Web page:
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Museveni: UN Peace-keepers in DRC Are Military Tourists

The UN peacekeeping force has a total of 19,000 men in DR Congo, more than 6,000 of whom are deployed in the eastern region affected by the M23 rebel group\'s recent military offensive. But the AFP news agency quotes Museveni, a major peace broker between the rebels and the Joseph Kabila government, as saying the UN presence is some sort of military tourism.
President Yoweri Museveni has once again attacked the United Nations for its inability to prevent conflict in eastern Democratic Republic of Congo.

Museveni on Saturday described the role of the UN peacekeeping force in DRC, MONUSCO, as shameful while at a Southern African Development Community (SADC) summit in Dar es Salaam, Tanzania.

Just over a week ago, Museveni and his Tanzanian counterpart Jakaya Kikwete attacked the UN for its failure to stop the M23 rebels from capturing the town of Goma. The two leaders reportedly told the UN under Secretary for Field Support, Susana Malccora that the region was disappointed with the MONUSCO.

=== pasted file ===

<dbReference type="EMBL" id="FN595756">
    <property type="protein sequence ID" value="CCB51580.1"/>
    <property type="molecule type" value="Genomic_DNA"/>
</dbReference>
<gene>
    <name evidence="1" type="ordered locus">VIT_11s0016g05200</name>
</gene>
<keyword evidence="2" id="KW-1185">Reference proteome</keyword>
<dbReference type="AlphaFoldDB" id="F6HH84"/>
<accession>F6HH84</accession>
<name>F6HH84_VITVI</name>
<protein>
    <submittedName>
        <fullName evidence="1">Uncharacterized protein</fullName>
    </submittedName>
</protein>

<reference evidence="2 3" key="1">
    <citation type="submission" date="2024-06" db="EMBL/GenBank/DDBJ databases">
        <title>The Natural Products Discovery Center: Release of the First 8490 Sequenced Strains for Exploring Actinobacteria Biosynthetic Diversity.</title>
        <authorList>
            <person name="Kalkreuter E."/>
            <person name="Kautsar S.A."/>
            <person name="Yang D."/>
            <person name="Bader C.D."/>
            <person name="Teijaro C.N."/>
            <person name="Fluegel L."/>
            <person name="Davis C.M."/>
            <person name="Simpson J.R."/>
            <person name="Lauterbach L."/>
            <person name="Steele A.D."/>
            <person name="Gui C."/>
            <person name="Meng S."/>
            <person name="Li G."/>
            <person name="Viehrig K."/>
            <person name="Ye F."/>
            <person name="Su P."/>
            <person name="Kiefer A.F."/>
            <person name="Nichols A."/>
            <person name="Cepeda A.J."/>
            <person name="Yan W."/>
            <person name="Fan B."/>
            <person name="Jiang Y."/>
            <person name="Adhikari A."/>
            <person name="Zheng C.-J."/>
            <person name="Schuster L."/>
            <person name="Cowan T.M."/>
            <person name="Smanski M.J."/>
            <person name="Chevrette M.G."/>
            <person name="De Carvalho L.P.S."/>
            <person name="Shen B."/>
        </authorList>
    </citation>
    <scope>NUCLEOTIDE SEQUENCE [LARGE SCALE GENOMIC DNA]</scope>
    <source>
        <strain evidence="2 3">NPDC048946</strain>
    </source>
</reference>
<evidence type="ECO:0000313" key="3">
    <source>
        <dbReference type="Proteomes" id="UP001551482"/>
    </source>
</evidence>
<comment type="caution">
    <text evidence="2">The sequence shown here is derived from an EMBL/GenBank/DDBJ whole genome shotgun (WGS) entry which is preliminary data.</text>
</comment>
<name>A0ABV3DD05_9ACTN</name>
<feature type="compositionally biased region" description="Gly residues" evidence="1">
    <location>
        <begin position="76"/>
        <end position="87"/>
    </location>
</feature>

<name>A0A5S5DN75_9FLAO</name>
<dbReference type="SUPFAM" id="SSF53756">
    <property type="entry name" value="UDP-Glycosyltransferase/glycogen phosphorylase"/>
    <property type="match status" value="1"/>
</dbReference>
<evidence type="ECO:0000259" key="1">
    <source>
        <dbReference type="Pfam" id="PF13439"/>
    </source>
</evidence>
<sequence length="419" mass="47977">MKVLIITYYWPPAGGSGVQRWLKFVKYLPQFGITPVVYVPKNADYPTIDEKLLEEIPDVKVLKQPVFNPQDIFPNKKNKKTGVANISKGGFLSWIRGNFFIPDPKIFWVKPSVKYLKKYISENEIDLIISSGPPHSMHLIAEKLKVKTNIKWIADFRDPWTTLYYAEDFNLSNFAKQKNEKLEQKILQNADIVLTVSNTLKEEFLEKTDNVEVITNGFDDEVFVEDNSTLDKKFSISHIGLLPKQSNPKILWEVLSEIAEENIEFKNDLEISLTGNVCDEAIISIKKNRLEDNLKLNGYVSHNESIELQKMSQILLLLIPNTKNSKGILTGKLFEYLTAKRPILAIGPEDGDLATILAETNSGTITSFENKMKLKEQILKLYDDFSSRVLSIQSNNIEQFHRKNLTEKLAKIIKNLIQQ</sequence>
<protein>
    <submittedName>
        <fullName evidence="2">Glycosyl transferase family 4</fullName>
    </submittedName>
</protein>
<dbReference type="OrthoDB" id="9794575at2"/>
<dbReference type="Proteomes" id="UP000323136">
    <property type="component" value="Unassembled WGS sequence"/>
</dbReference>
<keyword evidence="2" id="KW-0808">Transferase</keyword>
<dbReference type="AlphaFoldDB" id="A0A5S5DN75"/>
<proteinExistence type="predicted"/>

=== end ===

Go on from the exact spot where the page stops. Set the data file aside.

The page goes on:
The UN peacekeeping force has a total of 19,000 men in DR Congo, more than 6,000 of whom are deployed in the eastern region affected by the M23 rebel group's recent military offensive. But the AFP news agency quotes Museveni, a major peace broker between the rebels and the Joseph Kabila government, as saying the UN presence is some sort of military tourism.

Inhibited by their mandate of peace keeping and not enforcement, as they have been in other instances in DR Congo over the years, the UN force was unable to stop the rebels' advance or prevent them from seizing Goma city on November 20.

Uganda, which has denied damning UN reports accusing it and Rwanda of supporting the M23 rebels, favours the creation of a special neutral force to rein in M23 as well as a DRC-based Rwandan rebel group.

The situation in the eastern DRC topped the diplomatic agenda at the summit of the 15-nation Southern African Development Community. Earlier efforts to end the conflict were spearheaded by Museveni under the 11-member International Conference on Great Lakes Region (ICGLR). It was ICGLR that eventually put pressure on the rebels to withdraw from Goma one week ago. They pulled out after the Kabila government agreed to discuss some of their demands.

M23 is a group of former rebels who were integrated into the DRC regular army under a March 23, 2009 agreement, but mutinied again in April this year.

A delegation of M23 negotiators is in Kampala for talks with the DRC government aimed at ending a crisis that has led to widespread rights abuses and displacement and sparked fears of an all-out regional conflict.

At least 500 people are displaced by the eight-month old fighting, while both M23 and DRC government forces accuse each other of torture and rape of civilians in Goma and Sake towns.

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